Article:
VERMILLION, S.D. -- Brock Schardin came to the University of South Dakota as a biology major. He graduated from USD last December with an M.A. in Spanish Education. Why the drastic change from the labs to a foreign language?
The 2012 Fulbright Scholar, who completed his B.A. in Spanish in May 2010 at USD (he ended up with a minor in biology), is currently teaching in the Aldine Independent School District in Houston, Texas where he also did his student-teaching in his final semester at USD. Schardin admits that his love of Spanish was pure happenstance and that, as a freshman, he was merely taking a course to fulfill his humanities requirement for graduation.
“Interestingly, the course was taught by a native Uruguayan who was teaching at USD on a Fulbright grant herself,” said Schardin, who calls Marion, S.D. home. “After taking Spanish 101, I decided I enjoyed it and decided to take 102 the following semester, which is where I met my future mentor and adviser, Teresa Piper, who taught the course.”
Following two more semesters of Spanish, Schardin convinced his parents to let him study abroad, which is what he did the summer after his sophomore year in Sevilla, Spain. While in Sevilla, Schardin fell in love with both the language and the culture. That’s when he knew it was time to make a change to his career path. It’s a process, he believes, that’s already paid off – even without the Fulbright grant.
“While at USD, I was active in my role as president of the Spanish Club for three years,” said Schardin, the son of Brad and Vicki Schardin, also of Marion, S.D. “Through the Spanish Club, I participated in Jolley Elementary School’s Beyond School Adventures afterschool program, presented two bilingual plays and hosted many cultural activities each year.”
Outside of his involvement in Spanish Club, Schardin is very active on the USD campus, particularly service-learning and community service. In graduate school, he was a leader on Alternative Week of Off-campus Learning (AWOL) trips to Memphis, Tenn. and the Crow Creek Indian Reservation in central South Dakota. Other organizations he has been involved with at USD include Adopt-a-Grandparent, Big Pal/Little Pal, Program Council, TOMS Campus Club and he served as a community advisor in Norton Hall. Additionally, he worked at the Vucurevich Children’s Center for three years and taught supplemental instruction for both Spanish 101 and 102 for two years.
When he’s not busy on campus, Schardin enjoys being outdoors as much as possible either running, cycling or snowboarding. He also loves making music. As drummer and a founding member of the piano-rock band Avian Sunrise (along with four other USD students), Schardin played and recorded with the band for almost three years in college. However, two years ago Schardin was forced to part ways with the band in order to devote more time to his academic gig.
His parents are Black Hills State University alumni but he and his siblings have strong ties to USD. Schardin’s older sister, Andrea Flyger, received both her bachelor’s degree and a master’s degree from the University of South Dakota, and their younger sister, Cara, is completing her sophomore year at USD.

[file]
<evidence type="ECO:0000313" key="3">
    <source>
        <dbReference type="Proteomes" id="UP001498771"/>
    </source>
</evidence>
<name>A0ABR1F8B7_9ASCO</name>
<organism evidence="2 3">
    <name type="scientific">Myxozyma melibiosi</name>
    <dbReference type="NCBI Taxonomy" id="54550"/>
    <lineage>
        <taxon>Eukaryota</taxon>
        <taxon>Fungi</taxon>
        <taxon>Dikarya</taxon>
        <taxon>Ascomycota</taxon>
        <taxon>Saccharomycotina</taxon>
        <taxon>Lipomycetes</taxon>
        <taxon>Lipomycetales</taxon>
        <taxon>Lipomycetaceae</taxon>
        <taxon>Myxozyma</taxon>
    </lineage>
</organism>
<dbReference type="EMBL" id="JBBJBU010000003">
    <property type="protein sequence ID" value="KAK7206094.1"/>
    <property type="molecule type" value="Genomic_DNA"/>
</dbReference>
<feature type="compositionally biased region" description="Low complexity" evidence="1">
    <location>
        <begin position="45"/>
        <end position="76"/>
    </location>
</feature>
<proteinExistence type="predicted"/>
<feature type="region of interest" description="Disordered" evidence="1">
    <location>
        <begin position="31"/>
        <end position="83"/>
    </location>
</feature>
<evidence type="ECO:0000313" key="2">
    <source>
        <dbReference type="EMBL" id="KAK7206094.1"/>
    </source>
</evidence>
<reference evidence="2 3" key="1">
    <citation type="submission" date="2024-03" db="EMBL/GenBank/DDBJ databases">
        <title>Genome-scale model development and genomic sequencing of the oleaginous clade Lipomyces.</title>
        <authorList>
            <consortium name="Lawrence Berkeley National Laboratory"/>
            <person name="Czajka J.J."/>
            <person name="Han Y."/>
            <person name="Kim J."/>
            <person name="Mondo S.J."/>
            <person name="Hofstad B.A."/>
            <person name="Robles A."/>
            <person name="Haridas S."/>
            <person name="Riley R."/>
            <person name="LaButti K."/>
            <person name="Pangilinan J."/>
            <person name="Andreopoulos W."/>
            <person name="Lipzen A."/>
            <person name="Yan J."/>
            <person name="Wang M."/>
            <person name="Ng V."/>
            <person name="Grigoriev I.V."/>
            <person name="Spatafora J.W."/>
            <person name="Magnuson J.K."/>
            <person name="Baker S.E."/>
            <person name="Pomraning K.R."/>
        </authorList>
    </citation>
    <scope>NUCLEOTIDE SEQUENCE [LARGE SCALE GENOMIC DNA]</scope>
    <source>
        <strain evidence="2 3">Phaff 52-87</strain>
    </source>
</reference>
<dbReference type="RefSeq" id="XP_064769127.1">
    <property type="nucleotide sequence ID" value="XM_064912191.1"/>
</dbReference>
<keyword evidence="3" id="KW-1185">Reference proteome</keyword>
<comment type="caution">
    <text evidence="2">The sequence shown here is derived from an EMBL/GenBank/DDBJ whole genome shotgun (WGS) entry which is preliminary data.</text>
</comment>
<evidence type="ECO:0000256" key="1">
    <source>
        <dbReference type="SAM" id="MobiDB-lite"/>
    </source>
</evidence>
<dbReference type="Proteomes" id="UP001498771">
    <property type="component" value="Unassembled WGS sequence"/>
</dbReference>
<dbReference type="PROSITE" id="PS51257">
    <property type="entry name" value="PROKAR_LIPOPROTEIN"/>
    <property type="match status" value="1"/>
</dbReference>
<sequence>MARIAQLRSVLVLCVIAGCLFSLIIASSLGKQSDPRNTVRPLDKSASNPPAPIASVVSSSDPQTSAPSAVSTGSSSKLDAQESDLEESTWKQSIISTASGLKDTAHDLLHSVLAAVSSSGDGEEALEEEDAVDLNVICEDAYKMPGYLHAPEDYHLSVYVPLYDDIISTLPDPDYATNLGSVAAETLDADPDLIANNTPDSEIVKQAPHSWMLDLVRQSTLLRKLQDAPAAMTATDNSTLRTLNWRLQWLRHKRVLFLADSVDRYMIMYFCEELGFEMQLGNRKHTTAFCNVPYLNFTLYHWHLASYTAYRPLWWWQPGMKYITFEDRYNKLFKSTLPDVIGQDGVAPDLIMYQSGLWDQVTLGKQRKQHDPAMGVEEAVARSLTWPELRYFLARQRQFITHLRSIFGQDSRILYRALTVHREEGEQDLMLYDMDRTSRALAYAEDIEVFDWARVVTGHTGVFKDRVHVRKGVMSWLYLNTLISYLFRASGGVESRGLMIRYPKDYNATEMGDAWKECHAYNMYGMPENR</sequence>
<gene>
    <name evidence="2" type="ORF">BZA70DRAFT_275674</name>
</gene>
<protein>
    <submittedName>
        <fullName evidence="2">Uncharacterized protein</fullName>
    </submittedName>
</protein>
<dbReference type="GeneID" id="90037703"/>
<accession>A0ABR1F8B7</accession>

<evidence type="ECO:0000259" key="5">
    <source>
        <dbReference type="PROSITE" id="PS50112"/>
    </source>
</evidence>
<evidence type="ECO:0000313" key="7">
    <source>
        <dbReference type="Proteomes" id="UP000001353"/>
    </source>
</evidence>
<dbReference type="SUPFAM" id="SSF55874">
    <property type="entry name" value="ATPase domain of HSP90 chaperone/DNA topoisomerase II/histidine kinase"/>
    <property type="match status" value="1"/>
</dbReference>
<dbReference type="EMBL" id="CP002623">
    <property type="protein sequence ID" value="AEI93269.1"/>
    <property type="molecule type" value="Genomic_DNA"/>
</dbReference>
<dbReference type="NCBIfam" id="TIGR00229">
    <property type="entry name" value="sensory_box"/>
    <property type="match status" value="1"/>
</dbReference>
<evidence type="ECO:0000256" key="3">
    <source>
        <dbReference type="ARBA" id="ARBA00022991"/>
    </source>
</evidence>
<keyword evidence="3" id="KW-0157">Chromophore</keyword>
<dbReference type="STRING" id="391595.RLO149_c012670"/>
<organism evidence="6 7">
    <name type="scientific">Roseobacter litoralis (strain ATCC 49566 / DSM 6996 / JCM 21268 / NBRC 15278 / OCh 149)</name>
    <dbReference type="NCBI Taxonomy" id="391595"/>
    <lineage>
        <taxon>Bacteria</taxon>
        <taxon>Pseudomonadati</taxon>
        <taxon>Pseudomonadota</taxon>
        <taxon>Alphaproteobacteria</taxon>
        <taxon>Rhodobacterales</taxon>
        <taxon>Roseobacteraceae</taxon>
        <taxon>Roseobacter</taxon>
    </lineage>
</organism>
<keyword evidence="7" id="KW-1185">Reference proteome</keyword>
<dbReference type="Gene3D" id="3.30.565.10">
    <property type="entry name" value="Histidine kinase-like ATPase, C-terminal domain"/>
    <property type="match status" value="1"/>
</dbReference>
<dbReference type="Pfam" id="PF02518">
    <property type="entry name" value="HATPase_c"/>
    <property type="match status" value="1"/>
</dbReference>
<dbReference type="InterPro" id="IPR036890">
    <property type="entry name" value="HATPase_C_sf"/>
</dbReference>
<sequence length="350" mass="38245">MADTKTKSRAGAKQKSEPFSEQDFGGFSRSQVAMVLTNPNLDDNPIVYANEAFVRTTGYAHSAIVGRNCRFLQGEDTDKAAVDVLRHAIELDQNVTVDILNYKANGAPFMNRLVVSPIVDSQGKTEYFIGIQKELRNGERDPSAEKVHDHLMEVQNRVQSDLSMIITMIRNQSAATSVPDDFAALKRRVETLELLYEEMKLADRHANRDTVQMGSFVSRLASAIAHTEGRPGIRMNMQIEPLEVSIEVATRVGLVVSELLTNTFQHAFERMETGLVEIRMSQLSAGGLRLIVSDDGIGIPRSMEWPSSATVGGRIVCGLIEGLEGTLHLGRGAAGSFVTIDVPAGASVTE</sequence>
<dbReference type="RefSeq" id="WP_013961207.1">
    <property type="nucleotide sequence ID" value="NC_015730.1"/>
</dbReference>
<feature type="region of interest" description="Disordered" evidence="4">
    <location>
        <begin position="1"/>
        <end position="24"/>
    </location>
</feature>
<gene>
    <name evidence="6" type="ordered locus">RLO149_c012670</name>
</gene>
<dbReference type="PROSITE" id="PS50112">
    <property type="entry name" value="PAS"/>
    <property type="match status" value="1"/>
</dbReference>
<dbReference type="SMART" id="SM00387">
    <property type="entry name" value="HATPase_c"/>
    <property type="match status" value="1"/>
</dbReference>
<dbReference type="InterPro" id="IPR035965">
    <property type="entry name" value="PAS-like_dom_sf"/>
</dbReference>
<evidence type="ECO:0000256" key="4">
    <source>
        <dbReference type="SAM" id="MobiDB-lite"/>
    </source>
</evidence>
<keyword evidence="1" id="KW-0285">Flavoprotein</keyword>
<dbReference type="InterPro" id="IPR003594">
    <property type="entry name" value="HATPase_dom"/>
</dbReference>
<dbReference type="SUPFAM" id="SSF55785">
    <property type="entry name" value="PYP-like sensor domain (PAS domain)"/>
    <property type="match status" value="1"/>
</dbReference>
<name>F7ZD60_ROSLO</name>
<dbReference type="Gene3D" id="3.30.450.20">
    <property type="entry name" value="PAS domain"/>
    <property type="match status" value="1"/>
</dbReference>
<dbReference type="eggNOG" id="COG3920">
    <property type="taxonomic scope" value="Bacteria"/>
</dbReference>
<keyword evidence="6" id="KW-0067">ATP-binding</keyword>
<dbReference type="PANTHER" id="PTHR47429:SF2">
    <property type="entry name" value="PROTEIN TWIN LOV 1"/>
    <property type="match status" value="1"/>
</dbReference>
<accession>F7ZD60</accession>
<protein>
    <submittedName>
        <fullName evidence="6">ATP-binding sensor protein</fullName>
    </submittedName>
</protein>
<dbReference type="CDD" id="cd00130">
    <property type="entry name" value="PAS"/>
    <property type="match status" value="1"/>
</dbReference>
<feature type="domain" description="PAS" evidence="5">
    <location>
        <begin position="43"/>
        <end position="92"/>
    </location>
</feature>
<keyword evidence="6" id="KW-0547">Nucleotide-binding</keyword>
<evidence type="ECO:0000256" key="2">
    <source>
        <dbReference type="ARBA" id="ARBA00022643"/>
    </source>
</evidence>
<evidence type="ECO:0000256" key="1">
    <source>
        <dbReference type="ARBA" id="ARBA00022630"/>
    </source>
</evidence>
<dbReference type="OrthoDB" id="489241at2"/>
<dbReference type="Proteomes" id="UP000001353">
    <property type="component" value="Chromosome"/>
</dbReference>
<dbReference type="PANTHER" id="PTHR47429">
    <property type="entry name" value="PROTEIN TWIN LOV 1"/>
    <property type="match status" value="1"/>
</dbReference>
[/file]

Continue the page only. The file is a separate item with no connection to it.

“I also had several friends who attended USD at the time I began college,” added Schardin, who plans to teach secondary Spanish in a nontraditional setting, including a charter school or alternative school, once he returns from Spain. “The sense of community that I felt at USD and in the community of Vermillion will never be forgotten or replaced and both have played a very important role in bringing me to where I am today.”
According to Susan Hackemer, associate director, USD Honors Program, Schardin made the most of his time as a USD student because he realized immediately that getting involved was important.
“Brock has a knack for recognizing good opportunities and for making the most of everything he does,” she explained. “At USD he instinctively understood the need to supplement his studies with experiences that would prepare him for classroom realities. The variety and sheer number of things he accomplished set him apart. Brock is a student superstar who is approachable, humble and loved by students, staff and faculty alike.”
Sponsored by the United States Department of State, the Fulbright Program was established in 1946 to increase a mutual understanding between people of the United States and other countries, through the exchange of persons, knowledge and skills. The Fulbright Program also provides funding for students, scholars and professionals to undertake graduate study, advanced research, university teaching and teaching in elementary, and secondary schools. Schardin is the recipient of an English Teaching Assistantship for the region of Madrid, Spain. The experience will immerse Schardin in the Spanish language and culture more deeply but, at the same time, he will be instructing in English. He is USD’s 14th Fulbright recipient since 1998.
“One of the main goals of the Fulbright program is to increase mutual, multicultural awareness,” he explained, “and this will be a great opportunity for me to grow in my knowledge and understanding of the Spanish culture and language as well as to be a positive spokesperson for my country.”
A photo of Schardin, taken when he was on a trip to Guatemala in March with the USD Department of Physical Therapy, is available for download at www.usd.edu/press/news/images/releases/Brock_Schardin.jpg.